Overseeding gives new life to patchy lawns and adds thickness to healthy ones. Choose grass and/or micro clover that requires less water and maintenance. Low-maintenance lawns are hardier, more resilient in dry conditions, require less mowing, and are more resistant to pests and disease. Your local garden centre can provide advice on a mix of species that can stand up to a dry summer, such as a drought-resistant blend of fine fescues and perennial rye grasses, as well as techniques for applying topdressing and sowing lawn seed.

      Since grass seeds require water and a minimum of three weeks to establish, plan to overseed at least a month prior to the start of regional lawn watering regulations on May 1. You may need to occasionally overseed your lawn in the early fall to help reduce weeds.

    • Remove thatch buildup

      Thatch is a layer of undecomposed grass, leaves, and other organic materials intermingled with a layer of dead and living roots and stems. A 1- to 2-centimetre-deep layer of thatch is beneficial for a lawn – it mulches the soil, reduces water loss, provides organic matter, and protects grass from compaction by foot traffic. Thatch only becomes a problem if it builds up into a thick and compacted mat that prevents water and nutrients from reaching grass roots. Many landscapers advise a low mow in fall, winter, and early spring to minimize thatch issues.

      Remove thick thatch either in late spring or early fall, using a rake, a de-thatching attachment on your mower, or a de-thatching machine. You may find thatch removal is best suited to a lawn care professional.

    • Follow lawn watering regulations in effect May 1 to October 15

      Your lawn needs as little as 2 cm of water a week to stay healthy. That's the equivalent of one hour a week of rainfall or watering, and along with lawn preparation and maintenance, it's all the water required to maintain a strong root system. Using too much water leaches nutrients from your lawn, promotes shallow rooting, and contributes to build up of thatch. After a day of heavy rain, consider skipping watering the following week.

      Water in the early morning, before 9:00 am, to comply with lawn watering regulations and to reduce evaporation and scorching of leaves from the sun.

      It's okay to let your lawn go golden brown as the summer progresses. This is a natural response to dry weather. With proper care and maintenance, your lawn will quickly green up again in the fall when heavy dews and rain return.

    • Mow high and leave clippings on the lawn

      Mowing at ankle height (5 to 6 cm) allows most lawns to develop deep roots and dense, healthy growth that crowds out weeds. Taller grass also keeps roots shaded and better able to hold water. Aim to remove one-third of the grass length at each mowing. Cutting too much at once stresses the grass and makes the clippings too long to leave on the lawn. Shorter clippings more effectively return nutrients to the soil as they decompose.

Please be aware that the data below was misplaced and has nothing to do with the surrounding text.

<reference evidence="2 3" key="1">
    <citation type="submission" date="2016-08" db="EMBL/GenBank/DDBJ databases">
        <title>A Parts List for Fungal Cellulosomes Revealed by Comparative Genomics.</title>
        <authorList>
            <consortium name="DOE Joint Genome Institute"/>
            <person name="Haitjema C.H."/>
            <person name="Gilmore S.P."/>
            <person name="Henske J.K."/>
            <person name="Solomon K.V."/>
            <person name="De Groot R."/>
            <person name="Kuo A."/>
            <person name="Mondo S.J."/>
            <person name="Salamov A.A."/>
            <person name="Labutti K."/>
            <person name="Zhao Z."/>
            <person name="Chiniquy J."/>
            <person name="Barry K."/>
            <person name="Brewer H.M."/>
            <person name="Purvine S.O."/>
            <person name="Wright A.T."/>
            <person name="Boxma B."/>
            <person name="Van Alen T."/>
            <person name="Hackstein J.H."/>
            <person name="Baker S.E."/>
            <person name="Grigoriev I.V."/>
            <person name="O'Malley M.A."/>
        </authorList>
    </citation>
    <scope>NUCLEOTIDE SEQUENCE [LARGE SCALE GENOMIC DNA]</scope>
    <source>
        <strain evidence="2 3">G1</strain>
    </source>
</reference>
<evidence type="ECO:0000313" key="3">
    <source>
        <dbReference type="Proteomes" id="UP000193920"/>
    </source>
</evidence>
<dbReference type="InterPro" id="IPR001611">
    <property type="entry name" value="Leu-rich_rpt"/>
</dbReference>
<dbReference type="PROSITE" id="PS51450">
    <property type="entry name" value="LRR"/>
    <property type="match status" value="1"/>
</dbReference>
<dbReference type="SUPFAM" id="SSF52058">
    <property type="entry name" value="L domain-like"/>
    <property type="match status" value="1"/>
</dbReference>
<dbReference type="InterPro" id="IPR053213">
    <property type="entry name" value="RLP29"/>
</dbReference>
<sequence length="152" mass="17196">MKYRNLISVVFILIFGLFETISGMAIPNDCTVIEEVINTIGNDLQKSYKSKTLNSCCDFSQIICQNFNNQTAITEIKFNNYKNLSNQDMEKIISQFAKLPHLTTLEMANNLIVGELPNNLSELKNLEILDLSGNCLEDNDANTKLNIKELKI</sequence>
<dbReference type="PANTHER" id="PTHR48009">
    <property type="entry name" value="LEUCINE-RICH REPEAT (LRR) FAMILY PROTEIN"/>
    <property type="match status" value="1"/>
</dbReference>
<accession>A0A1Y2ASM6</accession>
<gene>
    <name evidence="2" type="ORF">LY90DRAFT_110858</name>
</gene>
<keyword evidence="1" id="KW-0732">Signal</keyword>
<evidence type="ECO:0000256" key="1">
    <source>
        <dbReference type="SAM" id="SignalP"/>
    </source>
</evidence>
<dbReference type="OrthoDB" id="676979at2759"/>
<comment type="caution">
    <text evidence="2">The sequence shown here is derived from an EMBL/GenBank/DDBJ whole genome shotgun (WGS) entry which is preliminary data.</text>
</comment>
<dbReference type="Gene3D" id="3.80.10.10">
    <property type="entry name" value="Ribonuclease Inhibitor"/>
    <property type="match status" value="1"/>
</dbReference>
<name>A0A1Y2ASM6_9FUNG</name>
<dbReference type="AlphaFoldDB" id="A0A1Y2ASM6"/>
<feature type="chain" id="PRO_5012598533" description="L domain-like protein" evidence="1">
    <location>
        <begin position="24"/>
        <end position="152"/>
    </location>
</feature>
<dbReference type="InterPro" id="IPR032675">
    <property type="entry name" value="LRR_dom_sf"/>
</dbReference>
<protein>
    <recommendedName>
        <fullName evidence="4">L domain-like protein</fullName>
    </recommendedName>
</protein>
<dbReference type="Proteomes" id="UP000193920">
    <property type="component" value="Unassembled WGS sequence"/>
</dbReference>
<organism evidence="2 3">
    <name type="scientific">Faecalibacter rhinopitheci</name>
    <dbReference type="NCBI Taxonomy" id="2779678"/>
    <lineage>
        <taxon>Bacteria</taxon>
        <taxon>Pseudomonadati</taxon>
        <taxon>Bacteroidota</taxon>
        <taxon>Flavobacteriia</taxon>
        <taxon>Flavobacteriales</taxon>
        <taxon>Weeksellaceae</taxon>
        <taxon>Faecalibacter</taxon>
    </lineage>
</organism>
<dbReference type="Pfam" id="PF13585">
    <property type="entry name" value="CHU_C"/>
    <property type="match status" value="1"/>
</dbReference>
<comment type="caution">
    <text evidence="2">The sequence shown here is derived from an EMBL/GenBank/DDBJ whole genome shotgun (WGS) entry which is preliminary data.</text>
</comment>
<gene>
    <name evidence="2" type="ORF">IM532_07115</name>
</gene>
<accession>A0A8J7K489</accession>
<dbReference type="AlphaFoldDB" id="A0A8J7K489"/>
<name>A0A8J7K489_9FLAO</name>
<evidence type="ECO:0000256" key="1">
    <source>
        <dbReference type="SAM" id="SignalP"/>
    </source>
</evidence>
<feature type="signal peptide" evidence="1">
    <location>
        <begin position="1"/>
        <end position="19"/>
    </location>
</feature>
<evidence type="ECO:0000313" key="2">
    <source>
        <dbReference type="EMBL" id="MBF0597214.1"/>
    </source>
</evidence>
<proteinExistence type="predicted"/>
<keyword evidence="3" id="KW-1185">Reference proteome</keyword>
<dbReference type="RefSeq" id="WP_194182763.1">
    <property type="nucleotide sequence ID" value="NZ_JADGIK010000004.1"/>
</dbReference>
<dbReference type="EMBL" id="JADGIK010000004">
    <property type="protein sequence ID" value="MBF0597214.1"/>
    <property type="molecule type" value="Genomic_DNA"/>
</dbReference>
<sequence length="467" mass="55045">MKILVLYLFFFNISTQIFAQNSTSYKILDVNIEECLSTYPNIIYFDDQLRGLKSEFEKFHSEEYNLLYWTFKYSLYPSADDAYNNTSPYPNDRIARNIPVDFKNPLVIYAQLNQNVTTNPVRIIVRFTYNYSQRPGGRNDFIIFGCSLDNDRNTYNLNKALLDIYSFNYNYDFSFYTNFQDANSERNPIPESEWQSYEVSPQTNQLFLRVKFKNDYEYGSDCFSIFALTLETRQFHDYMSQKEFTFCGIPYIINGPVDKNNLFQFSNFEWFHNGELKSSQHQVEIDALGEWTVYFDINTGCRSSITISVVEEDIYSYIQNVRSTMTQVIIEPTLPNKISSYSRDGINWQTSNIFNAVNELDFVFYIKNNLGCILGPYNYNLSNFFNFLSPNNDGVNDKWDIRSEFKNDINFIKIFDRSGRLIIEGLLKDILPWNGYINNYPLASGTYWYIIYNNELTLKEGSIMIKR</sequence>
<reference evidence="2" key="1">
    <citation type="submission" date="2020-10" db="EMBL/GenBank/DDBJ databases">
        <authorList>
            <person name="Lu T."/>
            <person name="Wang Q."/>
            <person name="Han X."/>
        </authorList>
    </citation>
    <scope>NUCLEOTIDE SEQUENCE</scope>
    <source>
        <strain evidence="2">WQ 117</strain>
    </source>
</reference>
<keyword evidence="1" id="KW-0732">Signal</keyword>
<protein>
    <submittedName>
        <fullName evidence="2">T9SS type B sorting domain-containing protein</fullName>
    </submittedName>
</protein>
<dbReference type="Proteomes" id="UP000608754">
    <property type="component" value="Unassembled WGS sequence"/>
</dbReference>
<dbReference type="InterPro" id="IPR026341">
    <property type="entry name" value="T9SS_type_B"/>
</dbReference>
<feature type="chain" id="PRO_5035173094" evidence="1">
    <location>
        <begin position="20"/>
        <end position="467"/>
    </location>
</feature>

Cut the lawn at least once a week in the spring when growth is fastest and mow less often when growth slows. Be sure your blades are sharp and mow in alternating directions to keep your grass upright, preventing excessive thatch buildup.

    • Weed regularly

      Keep harmful chemicals in pesticides and herbicides off your lawn and safely away from your family. Hand-pull or use simple gardening tools to remove weeds before they have a chance to flower and establish their roots. Top-dress damaged areas with sand or soil and overseed with an appropriate lawn mix before weeds can re-establish. Mowing high will keep grass thicker and able to outcompete weeds for light and nutrients.

      A little maintenance every week, or as needed, is better for your lawn (and you) than an exhausting yard care marathon.

      Invasive species present different challenges than typical lawn weeds. Visit Grow Green Guide for invasive species resources and advice on removing them from your yard.

    • Plan ahead

      Before spring, consider your best choices for a lawn that will serve its purpose while thriving in the summer heat. Will your lawn receive more shade than sun? Is it a place for play that needs to hold up to heavy foot traffic, or could a low-maintenance clover blend lawn be the solution?

      Plan when you will implement lawn care steps, and add them to your calendar. Make sure you consider regional lawn watering regulations, which extend from May 1 to October 15.

Chafer beetle in Metro Vancouver

A healthy lawn is the best defence against chafer beetle, an invasive insect that has damaged lawns throughout the region.

 Learn more about chafer beetle and how to treat it within the lawn watering regulations.

Grow Green – An online guide to sustainable gardening

Whether you're a beginner or an experienced green thumb, Metro Vancouver’s Grow Green Guide can help you create a beautiful, sustainable outdoor space with a positive impact on our local environment. In collaboration with UBC Botanical Garden, Metro Vancouver has compiled an extensive selection of plants that thrive in our local climate, without needing lots of water or chemicals.

Whether you’re working in a yard, or containers on your apartment balcony, Grow Green’s practical approach to sustainable gardening offers great ideas and practical solutions for attractive, healthy lawns and gardens.

Thank you to the following organizations who have contributed content to this site:

The information on this website is provided for the user's convenience only as a basic starting point.